I thank the Chairman and committee members and thank them for inviting me here today and in particular for the committee's interest in the TV3 Group's views on these matters. My name is Pat Kiely and I am the managing director of TV3. I am joined by Áine Ní Chaoindealbháin, director of operations, and Bill Malone, director of programming. I am also joined by some of my colleagues from across the organisation, some of whom will be referenced in my submission.
I want to start with a background to the TV3 story. I will also cover the challenges faced by broadcasters across the board in a rapidly changing media world, the dire need for more local efficiencies in this sector and the great potential for a thriving television industry in Ireland. Most importantly, our submission today outlines our belief that the future of public service broadcasting is best served by improving efficiencies in the current model and creating an environment that encourages investment. There is a way to secure a bright future for RTE and the wider broadcasting sector but increasing RTE's funding is not the way.
To begin, let me talk about TV3, Ireland's commercial public service broadcaster. As I have been with the business from start-up in 1998, I am probably best placed to tell the TV3 story. The TV3 story is an important one as within it, we believe, lie lessons which could help inform future broadcasting policy. Over the past 19 years, TV3 has developed an extraordinary ability not only to survive, but to thrive in a more challenging market. Having been written off many times, TV3's resilience is a credit to a hard working, fast moving and efficiently run business. TV3 Group now operates three linear free-to-air channels - TV3, 3e, and be3 - and a digital platform, 3Player. We employ over 300 staff and this year will spend over €60 million, making a marginal profit for the second year in a row, unique among other television broadcasters in Ireland. Like all of our media colleagues, it was a battle for survival through the recession but we cut our cloth, continued to honour our licence commitments, maintained viewership and retained advertising support.
The acquisition of TV3 by Virgin Media in late 2015 ultimately ensured the survival of the group, and Virgin Media's subsequent acquisition of UTV Ireland in 2016 rescued that licence and saved jobs. This new broadcasting group has provided TV3 with a new lease of life and with more economic certainty. This is a topic I am sure will be covered by Tony Hanway, Virgin Media Ireland CEO, when he speaks to the committee later.
TV3's more recent performance, as will have been noted by the committee, has been driven through a growing emphasis on home-produced programming, with more than 50% of the channel's schedule now produced in Ireland. This is double our public service licence requirement of 25% and matches RTE's percentage of home-produced programming, an impressive if unreported fact. Virgin Media and parent Liberty Global have backed this strategy of investment in Irish content and are backing Ireland. They have put their money where their mouth is and, despite market uncertainty, Virgin Media has invested over €5 million in capital expenditure since acquisition to upgrade our studios and infrastructure.
In an increasingly competitive media landscape, I am hugely excited about the growing momentum around our channels and the future potential to build on this as part of Virgin Media. As long as our investors can see that Ireland is a place to do business, I am confident this relationship will drive the sector overall. However, artificially propping up the inefficiencies of the current funding model will scare off all potential inward investment. As part of our Irish content strategy, TV3 has made huge progress in recent years in acting as a counterweight to the dominance of RTE and has become a more significant player in news and current affairs. Without TV3, viewers would be reliant on State-funded television news, which is not ideal for a functioning democracy and a blow to plurality.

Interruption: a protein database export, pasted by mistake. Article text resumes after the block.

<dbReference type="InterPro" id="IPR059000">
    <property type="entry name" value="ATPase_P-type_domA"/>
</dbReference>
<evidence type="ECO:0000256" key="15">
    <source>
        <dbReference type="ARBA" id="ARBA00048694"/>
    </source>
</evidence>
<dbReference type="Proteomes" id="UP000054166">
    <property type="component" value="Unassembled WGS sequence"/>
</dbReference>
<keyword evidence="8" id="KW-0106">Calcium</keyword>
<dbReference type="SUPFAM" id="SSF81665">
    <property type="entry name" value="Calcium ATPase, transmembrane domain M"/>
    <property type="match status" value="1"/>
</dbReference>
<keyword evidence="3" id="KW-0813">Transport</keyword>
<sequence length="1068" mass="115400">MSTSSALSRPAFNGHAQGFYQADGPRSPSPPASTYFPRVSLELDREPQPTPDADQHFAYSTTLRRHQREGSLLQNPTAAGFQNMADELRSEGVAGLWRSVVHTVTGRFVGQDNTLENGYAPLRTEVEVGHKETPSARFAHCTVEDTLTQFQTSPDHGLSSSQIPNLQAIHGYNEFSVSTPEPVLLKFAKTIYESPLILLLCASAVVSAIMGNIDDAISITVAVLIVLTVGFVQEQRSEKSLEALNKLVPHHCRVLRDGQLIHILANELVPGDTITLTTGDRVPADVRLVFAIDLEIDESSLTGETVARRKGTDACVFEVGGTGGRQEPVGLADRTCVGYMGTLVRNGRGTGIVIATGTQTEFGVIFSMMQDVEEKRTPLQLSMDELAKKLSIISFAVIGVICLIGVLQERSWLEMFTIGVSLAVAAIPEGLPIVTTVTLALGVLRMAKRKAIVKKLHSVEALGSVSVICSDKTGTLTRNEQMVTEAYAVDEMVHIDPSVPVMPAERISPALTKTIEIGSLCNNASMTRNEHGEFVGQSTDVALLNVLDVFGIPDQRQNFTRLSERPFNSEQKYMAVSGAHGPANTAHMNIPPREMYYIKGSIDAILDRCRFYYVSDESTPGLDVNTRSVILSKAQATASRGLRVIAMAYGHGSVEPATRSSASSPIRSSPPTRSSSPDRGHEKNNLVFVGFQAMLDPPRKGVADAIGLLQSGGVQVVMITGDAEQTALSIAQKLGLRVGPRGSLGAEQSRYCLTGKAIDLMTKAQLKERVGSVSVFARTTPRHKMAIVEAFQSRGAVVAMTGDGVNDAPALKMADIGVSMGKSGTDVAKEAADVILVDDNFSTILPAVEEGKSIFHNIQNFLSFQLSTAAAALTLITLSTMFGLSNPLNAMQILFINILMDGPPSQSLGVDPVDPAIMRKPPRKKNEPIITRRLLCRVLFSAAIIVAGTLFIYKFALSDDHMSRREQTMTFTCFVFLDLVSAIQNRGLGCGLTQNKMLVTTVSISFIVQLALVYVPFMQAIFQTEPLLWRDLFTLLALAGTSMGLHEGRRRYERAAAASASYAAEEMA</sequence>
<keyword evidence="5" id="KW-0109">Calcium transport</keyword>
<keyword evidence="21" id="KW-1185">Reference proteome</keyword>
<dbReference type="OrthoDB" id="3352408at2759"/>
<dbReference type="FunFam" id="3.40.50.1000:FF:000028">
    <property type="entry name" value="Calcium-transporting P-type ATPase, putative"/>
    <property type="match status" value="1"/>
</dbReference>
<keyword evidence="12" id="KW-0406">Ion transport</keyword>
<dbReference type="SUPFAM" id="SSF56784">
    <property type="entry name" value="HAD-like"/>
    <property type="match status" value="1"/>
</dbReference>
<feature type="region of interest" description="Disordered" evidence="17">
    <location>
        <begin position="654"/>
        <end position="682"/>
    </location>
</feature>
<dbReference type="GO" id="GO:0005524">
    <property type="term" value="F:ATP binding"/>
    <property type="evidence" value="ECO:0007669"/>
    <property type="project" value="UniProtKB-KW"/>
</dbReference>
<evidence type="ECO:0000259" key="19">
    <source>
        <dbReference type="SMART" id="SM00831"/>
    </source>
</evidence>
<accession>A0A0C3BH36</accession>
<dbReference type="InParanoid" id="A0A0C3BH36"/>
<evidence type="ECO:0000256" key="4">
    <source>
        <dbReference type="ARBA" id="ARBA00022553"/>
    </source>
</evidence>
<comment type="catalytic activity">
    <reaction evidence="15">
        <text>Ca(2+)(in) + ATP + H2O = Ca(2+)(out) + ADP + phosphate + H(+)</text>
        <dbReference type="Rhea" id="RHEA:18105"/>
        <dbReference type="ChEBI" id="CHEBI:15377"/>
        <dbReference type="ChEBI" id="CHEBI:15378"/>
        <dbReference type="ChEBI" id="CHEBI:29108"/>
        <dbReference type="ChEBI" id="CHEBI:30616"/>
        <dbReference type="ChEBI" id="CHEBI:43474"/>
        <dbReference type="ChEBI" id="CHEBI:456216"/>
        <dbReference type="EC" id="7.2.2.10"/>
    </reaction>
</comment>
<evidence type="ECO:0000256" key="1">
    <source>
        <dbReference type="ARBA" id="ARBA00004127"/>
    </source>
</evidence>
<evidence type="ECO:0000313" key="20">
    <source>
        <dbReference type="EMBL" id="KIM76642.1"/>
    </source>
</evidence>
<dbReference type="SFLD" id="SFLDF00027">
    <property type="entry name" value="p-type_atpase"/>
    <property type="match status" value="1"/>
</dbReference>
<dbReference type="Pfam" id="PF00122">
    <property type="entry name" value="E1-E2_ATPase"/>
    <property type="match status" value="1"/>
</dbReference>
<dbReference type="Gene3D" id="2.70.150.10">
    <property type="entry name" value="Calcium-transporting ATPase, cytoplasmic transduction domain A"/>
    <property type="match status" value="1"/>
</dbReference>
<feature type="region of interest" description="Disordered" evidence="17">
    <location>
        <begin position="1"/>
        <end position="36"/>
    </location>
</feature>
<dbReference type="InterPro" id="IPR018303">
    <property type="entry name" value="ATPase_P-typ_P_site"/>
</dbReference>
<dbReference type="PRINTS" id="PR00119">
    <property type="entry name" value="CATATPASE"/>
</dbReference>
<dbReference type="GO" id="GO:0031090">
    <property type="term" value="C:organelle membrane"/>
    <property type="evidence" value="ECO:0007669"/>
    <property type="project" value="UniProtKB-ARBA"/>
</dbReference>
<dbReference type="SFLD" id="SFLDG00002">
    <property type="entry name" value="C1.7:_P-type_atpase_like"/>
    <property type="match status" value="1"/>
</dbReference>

We recently launched the 3News Ireland hub, led by our head of news, Mick McCaffrey, who is with us today. 3News is now Ireland's most technologically advanced news studio. TV3 Group's main news bulletins at 12.30 p.m., 5.30 p.m., 7 p.m. and 10 p.m. are offering independent news options while competing impressively against the State broadcaster, both in terms of audience and hours of output. We are also developing new-to-television talent, including TV3's new political correspondent, Gavan Reilly, who, as always, is also onsite today. When we add in TV3 providing Ireland's only breakfast news, seven days a week, and our significantly growing current affairs output, I believe we have well and truly earned our stripes as a credible alternative voice.
This is how a properly functioning broadcasting environment should work. RTE should not be given more funding to, in effect, ensure its ongoing dominance over commercial competition. TV3's challenge is to complement this key content of news and current affairs with entertainment, documentaries, drama and sport, the staples of a mainstream free-to-air broadcaster. A key point is that our focus in these areas is to provide Irish viewers with unique moments that only an Irish broadcaster can provide. "Red Rock" and our new drama "Darklands" are great examples, as is our "True Lives" documentary strand, "Gogglebox Ireland" and even Al Porter's "Blind Date". Early next year, viewers will see TV3 become the home of the Six Nations and "Ireland's Got Talent". Here is the twist - we will do all of this by increasing investment and profitability. It can be done.
As an almost wholly ad-funded broadcaster, the mix of content is essential for us to appeal to demanding advertisers whose choices are becoming increasingly more global. Google and Facebook took 80% of all the advertising growth in the digital sector in 2016. Netflix and Amazon Prime are now challenging traditional viewing habits. Reassuringly, traditional television is holding its own, and total viewing is down just two minutes in the past ten years. We have done this in Ireland thanks to the great programming being produced by RTE, TV3 and TG4. However, if Irish media is going to continue to compete, we have to be much more open to collaborations and partnerships. Over the past year, Virgin Media has entered into partnerships with Netflix on its television platform and we have entered into a partnership with Sky on advanced advertising. These partnerships will keep us ahead of the curve and relevant to demanding viewers and advertisers.